"Earlier, the situation was different. We were not able to reach office and back-end was not properly functioning, which is not the case now," a broker said on condition of anonymity.
The Securities and Exchange Board of India may restore trading hours of non-agri segment and is expected to issue a circular soon.
On March 26, Sebi informed the exchanges that it was changing the closing time from 11.30 PM to 5 PM and it was implemented from March 30.
However, the Commodity Participants Association of India (CPAI), which had previously written to the regulator seeking curtailed trading hours, has now requested for a return to old timings.
"This time, Sebi has sought views of all associations, including ANMI and BSE and brokers forums on increasing timing of trade. All have supported increasing the duration," a source told Moneycontrol.
Follow our full coverage of the coronavirus pandemic here.
A broker on condition of anonymity said: "Earlier, the situation was different. We were not able to reach office and back-end was not properly functioning, which is not the case now."
The hit in volumes has forced the exchanges to request the regulator to revert to old timings.
"MCX has now realised that their volumes have taken a big hit. So, they are also pushing with for reverting to the old timing," another source told Moneycontrol.
Before the coronavirus outbreak, the daily turnover volume at MCX used to be around Rs 18,000-20,000 crore, which has come down to Rs 12,000-13000 crore.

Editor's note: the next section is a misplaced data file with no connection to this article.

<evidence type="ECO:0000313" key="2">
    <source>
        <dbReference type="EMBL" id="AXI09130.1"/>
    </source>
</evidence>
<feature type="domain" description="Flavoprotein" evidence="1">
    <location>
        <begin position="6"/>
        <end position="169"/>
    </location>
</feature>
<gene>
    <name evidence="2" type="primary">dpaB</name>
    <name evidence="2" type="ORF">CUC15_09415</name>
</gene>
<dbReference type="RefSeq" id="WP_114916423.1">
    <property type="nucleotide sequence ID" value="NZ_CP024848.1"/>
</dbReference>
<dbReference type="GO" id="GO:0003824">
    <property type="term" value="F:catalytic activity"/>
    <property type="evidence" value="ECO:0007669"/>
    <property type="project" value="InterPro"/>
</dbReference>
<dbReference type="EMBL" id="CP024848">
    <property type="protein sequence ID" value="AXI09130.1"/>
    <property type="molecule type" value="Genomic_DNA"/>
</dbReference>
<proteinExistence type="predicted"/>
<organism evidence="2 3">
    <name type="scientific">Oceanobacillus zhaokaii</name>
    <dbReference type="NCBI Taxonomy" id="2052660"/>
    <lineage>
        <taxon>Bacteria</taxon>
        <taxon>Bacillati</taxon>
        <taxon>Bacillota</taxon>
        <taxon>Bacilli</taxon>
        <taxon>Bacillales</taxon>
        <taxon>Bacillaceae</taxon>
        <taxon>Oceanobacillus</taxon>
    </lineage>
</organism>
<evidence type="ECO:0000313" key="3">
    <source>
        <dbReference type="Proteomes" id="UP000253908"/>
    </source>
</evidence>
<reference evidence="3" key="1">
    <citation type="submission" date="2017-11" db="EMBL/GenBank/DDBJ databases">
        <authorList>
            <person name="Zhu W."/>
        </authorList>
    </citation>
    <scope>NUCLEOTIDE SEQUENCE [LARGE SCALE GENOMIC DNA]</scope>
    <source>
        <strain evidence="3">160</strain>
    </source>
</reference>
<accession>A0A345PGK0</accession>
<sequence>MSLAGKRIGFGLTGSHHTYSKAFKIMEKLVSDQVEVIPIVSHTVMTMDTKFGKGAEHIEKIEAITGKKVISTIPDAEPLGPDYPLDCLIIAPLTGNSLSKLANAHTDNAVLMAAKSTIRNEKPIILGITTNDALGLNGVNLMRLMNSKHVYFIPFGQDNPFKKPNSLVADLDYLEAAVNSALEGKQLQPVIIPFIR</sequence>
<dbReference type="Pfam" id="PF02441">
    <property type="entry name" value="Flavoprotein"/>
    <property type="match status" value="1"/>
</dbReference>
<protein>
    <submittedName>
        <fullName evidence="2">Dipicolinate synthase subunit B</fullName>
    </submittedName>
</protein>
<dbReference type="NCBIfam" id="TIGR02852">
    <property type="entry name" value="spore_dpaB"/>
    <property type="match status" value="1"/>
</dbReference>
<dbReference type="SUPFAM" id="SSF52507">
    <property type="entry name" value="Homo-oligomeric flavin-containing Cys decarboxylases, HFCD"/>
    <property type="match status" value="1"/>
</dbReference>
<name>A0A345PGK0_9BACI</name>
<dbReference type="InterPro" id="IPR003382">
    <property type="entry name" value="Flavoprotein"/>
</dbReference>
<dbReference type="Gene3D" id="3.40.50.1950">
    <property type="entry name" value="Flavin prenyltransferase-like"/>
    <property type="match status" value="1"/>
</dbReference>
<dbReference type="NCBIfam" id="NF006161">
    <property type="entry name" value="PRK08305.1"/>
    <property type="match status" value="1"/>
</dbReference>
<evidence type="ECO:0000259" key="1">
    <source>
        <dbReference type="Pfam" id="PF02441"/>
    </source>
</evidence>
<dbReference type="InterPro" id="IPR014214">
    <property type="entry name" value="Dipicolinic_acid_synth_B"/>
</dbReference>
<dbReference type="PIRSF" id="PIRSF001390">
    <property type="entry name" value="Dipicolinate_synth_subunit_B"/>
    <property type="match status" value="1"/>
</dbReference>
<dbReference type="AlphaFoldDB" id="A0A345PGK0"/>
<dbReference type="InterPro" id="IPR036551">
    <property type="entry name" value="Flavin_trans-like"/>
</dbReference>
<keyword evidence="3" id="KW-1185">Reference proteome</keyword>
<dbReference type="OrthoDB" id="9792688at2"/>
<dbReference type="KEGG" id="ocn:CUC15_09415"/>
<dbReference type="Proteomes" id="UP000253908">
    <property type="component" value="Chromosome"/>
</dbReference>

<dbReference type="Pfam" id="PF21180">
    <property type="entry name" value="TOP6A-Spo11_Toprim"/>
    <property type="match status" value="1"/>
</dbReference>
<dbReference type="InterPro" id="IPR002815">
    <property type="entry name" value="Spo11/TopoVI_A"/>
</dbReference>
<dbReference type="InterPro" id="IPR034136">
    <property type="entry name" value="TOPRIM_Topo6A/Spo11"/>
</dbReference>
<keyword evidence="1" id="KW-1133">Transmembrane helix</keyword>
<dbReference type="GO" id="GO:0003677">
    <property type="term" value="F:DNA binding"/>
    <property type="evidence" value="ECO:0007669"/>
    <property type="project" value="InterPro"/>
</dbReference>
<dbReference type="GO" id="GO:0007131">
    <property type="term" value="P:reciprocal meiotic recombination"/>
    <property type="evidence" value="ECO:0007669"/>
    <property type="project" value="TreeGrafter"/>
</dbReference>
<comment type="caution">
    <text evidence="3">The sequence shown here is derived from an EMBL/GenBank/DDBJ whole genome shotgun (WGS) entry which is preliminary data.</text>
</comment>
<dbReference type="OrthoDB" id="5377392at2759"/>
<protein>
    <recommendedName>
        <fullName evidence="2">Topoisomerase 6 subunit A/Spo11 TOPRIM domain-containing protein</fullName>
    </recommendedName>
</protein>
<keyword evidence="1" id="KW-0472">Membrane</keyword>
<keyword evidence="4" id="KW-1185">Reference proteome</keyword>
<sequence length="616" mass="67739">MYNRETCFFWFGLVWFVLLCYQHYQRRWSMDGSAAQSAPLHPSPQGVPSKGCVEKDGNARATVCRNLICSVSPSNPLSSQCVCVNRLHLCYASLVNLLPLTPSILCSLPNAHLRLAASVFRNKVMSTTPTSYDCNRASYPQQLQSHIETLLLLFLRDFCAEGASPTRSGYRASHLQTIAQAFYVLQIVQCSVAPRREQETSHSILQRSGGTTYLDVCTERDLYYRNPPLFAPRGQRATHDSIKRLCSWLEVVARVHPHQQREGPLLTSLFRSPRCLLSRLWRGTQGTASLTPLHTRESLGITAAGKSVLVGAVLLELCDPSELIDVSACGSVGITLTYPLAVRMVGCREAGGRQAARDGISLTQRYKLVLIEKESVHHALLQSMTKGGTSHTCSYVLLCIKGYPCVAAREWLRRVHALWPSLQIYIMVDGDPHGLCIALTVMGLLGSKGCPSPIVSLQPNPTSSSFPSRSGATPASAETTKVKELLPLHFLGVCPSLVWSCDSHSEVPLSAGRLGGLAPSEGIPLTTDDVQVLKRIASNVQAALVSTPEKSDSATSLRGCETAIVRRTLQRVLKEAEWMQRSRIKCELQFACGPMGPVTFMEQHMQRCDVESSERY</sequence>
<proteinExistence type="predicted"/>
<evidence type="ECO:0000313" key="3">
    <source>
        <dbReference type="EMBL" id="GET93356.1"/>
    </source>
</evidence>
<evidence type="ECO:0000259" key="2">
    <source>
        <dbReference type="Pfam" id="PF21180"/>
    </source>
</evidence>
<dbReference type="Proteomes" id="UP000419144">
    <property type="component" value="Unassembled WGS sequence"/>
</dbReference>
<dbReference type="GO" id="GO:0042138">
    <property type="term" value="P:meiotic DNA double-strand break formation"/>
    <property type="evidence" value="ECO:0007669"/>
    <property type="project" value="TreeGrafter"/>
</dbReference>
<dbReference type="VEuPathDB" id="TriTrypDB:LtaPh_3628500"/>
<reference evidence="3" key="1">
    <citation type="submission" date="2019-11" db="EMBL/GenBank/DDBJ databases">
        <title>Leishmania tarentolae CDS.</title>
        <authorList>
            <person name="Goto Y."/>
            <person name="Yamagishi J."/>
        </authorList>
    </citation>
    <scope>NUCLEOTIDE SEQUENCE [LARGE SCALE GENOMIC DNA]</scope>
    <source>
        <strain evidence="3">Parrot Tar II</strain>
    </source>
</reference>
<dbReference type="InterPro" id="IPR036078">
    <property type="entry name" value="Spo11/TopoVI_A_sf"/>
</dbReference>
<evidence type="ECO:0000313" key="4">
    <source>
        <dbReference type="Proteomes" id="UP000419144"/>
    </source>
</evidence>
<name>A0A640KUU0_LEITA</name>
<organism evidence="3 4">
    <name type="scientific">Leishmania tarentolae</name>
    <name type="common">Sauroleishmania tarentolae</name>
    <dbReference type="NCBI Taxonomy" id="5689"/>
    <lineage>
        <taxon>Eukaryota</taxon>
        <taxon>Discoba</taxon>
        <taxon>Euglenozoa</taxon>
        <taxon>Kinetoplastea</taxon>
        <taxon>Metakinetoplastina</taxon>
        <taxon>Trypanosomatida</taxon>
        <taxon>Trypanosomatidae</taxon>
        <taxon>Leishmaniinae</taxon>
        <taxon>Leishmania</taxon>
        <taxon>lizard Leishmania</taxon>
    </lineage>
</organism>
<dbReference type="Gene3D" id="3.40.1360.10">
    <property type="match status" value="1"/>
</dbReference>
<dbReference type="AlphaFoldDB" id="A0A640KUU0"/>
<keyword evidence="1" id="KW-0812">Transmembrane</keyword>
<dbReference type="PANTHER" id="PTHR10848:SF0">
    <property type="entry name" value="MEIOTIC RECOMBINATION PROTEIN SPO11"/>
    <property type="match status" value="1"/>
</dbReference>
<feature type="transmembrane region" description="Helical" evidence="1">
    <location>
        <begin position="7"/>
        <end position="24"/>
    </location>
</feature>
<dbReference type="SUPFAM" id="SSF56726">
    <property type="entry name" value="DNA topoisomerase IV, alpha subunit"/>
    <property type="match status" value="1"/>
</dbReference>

"The association had not taken a full view of curtailing time of commodity trading. Non-agri is mostly affected as the United States market starts at 7 PM India time and we are already closed then. It is difficult to continue trading when the market is so volatile," a broker told Moneycontrol.
WTI Crude Oil futures for May delivery plunged to $10.34 per barrel on April 20, the lowest level since 1986 on fear of rapidly filling global storage facilities caused by the novel coronavirus pandemic.
In the domestic market, MCX crude oil delivery for April closed at Rs 965 per barrel down Rs 471, or 32.8 percent.
Gold futures for delivery in June slipped Rs 74, or 0.16 percent, on the MCX, closing at Rs 45,661 per 10 gram in a business turnover of 16,407 lots. While spot gold was up by $13.50 at $1,697.28 an ounce in London trading at 16:20 GMT.